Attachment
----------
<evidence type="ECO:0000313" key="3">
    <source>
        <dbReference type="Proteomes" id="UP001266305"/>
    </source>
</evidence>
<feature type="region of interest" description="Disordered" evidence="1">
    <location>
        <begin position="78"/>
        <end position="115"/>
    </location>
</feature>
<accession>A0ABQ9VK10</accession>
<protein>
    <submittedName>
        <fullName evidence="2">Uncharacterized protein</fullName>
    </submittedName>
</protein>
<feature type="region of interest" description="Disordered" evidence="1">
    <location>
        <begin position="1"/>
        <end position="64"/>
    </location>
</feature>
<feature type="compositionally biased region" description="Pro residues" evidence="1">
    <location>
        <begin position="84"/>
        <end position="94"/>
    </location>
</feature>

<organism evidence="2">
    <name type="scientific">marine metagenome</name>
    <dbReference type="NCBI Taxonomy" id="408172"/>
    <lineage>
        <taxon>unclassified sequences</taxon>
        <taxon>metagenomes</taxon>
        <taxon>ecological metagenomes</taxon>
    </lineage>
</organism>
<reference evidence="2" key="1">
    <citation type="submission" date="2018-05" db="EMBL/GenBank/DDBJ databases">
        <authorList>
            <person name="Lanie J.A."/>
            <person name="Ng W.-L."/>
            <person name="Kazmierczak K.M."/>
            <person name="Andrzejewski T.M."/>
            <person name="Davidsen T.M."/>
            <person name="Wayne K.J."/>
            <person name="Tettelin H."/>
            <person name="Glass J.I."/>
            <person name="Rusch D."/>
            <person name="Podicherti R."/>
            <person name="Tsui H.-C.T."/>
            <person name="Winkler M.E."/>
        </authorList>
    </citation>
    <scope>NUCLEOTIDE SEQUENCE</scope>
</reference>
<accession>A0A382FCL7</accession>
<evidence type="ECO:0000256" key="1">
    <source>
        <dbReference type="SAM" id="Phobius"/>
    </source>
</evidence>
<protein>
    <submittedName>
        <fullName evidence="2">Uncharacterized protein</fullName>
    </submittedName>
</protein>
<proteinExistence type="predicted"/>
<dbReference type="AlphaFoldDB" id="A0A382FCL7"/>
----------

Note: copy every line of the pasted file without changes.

<evidence type="ECO:0000313" key="3">
    <source>
        <dbReference type="Proteomes" id="UP001266305"/>
    </source>
</evidence>
<feature type="region of interest" description="Disordered" evidence="1">
    <location>
        <begin position="78"/>
        <end position="115"/>
    </location>
</feature>
<accession>A0ABQ9VK10</accession>
<protein>
    <submittedName>
        <fullName evidence="2">Uncharacterized protein</fullName>
    </submittedName>
</protein>
<feature type="region of interest" description="Disordered" evidence="1">
    <location>
        <begin position="1"/>
        <end position="64"/>
    </location>
</feature>
<feature type="compositionally biased region" description="Pro residues" evidence="1">
    <location>
        <begin position="84"/>
        <end position="94"/>
    </location>
</feature>

<organism evidence="2">
    <name type="scientific">marine metagenome</name>
    <dbReference type="NCBI Taxonomy" id="408172"/>
    <lineage>
        <taxon>unclassified sequences</taxon>
        <taxon>metagenomes</taxon>
        <taxon>ecological metagenomes</taxon>
    </lineage>
</organism>
<reference evidence="2" key="1">
    <citation type="submission" date="2018-05" db="EMBL/GenBank/DDBJ databases">
        <authorList>
            <person name="Lanie J.A."/>
            <person name="Ng W.-L."/>
            <person name="Kazmierczak K.M."/>
            <person name="Andrzejewski T.M."/>
            <person name="Davidsen T.M."/>
            <person name="Wayne K.J."/>
            <person name="Tettelin H."/>
            <person name="Glass J.I."/>
            <person name="Rusch D."/>
            <person name="Podicherti R."/>
            <person name="Tsui H.-C.T."/>
            <person name="Winkler M.E."/>
        </authorList>
    </citation>
    <scope>NUCLEOTIDE SEQUENCE</scope>
</reference>
<accession>A0A382FCL7</accession>
<evidence type="ECO:0000256" key="1">
    <source>
        <dbReference type="SAM" id="Phobius"/>
    </source>
</evidence>
<protein>
    <submittedName>
        <fullName evidence="2">Uncharacterized protein</fullName>
    </submittedName>
</protein>
<proteinExistence type="predicted"/>
<dbReference type="AlphaFoldDB" id="A0A382FCL7"/>